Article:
Britons ignore floods to cast their vote

Turnout reaching as high as 80% across stormy south and balmy north
A woman is reflected in a puddle of rain water as she arrives at a polling station in Chelsea, west London, on Thursday © AFP

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Nigel Farage had promised that his supporters would crawl over broken glass to get Britain out of the EU. In parts of London and the south-east, those on both sides of the debate had to wade through water instead as torrential downpours flooded roads, railways and polling stations.

Nevertheless turnout for the UK’s third ever referendum appeared high — possibly 80 per cent — across the stormy south and balmy north, where temperatures rose above 20 degrees.

Warm enough for army veteran Ernest Gough, 81, to water his plants shirtless beneath the Union Jack that flies in his front yard. “We need to make Britain great again,” the retired window cleaner from Huddersfield said after voting before breakfast. “There are too many immigrants coming here just for the benefits.”

Across working-class communities in the north, fear of immigration trumped fear of economic damage. Mr Moore, who would not give his first name, works for BASF, the German chemical company in Bradford. He had ignored its advice to vote In. “If they close it, they close it. We’re a tiny part of a massive operation. They could do it any day anyhow.”

In working-class areas of the north-east, cuts and the decline in services is determining many votes.

Dave and Gary, two Newcastle City Council workmen, said they had both voted Leave. “Everybody up here is losing their jobs,” said Gary. “The youngsters now growing up; what’s their future?”

Dave said dislike of David Cameron was his main reason for “wanting out”. He said he was angry that Newcastle City Council had had to make £100m cuts, with another £100m to come. He hopes that money not sent to Europe would go into the NHS instead. “Without that there won’t be a health service in 20 years.”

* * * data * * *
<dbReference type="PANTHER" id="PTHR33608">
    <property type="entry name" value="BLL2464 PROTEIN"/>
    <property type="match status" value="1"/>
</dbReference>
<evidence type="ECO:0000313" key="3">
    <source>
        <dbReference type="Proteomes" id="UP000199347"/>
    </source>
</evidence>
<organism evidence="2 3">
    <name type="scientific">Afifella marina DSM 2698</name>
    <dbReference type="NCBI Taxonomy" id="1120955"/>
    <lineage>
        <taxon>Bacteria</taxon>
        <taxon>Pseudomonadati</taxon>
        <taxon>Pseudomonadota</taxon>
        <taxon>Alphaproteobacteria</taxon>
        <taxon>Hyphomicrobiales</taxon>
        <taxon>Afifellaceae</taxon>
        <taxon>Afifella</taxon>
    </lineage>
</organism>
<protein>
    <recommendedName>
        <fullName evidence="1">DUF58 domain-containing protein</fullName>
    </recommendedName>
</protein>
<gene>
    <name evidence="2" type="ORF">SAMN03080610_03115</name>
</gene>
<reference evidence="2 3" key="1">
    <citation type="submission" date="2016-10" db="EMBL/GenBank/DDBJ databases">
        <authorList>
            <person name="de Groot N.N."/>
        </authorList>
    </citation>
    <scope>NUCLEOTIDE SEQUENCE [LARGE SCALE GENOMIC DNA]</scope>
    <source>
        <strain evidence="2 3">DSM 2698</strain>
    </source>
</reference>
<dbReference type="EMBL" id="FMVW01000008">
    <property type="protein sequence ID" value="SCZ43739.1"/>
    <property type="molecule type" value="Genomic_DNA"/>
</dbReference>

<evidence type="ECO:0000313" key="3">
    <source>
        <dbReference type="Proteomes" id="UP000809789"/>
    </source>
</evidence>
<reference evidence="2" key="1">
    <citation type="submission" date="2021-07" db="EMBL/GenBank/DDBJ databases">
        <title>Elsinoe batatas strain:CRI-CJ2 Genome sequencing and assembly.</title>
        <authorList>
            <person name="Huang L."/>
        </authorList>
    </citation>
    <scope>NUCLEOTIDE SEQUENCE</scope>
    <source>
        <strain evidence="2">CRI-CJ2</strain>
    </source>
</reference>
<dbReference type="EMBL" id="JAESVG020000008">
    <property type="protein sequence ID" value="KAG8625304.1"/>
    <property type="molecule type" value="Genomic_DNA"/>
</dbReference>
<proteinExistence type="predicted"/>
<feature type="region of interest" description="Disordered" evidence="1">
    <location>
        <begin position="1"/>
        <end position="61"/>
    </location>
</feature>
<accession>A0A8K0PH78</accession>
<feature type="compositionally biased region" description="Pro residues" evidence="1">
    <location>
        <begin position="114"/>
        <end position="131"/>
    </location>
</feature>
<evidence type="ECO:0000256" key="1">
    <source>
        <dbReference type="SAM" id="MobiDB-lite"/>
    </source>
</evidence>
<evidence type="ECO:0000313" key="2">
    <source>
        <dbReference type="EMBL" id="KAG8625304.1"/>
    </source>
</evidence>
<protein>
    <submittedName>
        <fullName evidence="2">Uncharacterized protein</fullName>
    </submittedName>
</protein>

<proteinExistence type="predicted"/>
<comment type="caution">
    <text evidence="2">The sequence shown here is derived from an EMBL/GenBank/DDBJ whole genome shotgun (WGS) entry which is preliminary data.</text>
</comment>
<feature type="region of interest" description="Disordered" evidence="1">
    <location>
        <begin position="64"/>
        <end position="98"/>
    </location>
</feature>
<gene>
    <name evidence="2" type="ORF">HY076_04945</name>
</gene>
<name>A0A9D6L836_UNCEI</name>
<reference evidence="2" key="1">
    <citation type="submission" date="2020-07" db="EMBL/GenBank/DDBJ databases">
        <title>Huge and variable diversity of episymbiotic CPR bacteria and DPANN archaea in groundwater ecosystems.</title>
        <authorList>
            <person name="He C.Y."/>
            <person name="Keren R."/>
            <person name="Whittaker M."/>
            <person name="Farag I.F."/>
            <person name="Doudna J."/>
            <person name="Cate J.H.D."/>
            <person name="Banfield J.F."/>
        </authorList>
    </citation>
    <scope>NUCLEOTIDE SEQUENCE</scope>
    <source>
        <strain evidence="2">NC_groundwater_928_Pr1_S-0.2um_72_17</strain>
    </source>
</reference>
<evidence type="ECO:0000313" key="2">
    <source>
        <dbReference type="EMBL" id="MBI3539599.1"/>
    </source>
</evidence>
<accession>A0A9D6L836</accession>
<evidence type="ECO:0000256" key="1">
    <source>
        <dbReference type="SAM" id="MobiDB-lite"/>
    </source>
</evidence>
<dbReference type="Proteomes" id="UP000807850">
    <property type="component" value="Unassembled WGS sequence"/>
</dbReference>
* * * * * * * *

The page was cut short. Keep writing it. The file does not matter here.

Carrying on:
At the Hoppings travelling fair, which is in the city this time of year, views were mixed. Jack, a heavily tattooed ex-sailor, said he would vote Remain. “I’m voting for the poor little buggers who aren’t old enough who would suffer,” he said. “Stick with the winning team,” was his message. Out of Europe, he warned, “we will get poorer”.

In Scotland there was none of the buzz of the 2014 independence referendum. The country was expected to vote decisively to remain. David Parry, a medical researcher from Edinburgh, said he voted to stay partly because of the Leave campaign’s “dodgy facts” and “nasty sentiments”. But he added: “I don’t think either side has particularly covered themselves in glory.”

London was peppered with Remain posters and many polling stations had T-shirted activists outside. “The atmosphere is really positive here,” Louise Barnell, 31, from Hackney, said. “[There are] lots of people who want to remain. Even people who want to vote to remain but can’t [vote] have been wearing stickers.”

In Birstall, West Yorkshire, the library outside which Jo Cox was shot and stabbed to death last week is now a polling station. A steady flow of people came to do their democratic duty after an hour-long vigil for her in the market place. About 300 people attended a lunchtime vigil for the Batley & Spen MP. They held hands as they sang “The Lord’s My Shepherd” and “Abide With Me”. It was a rare moment of unity after a fractious campaign.

Additional reporting by Mure Dickie and Michael Pooler

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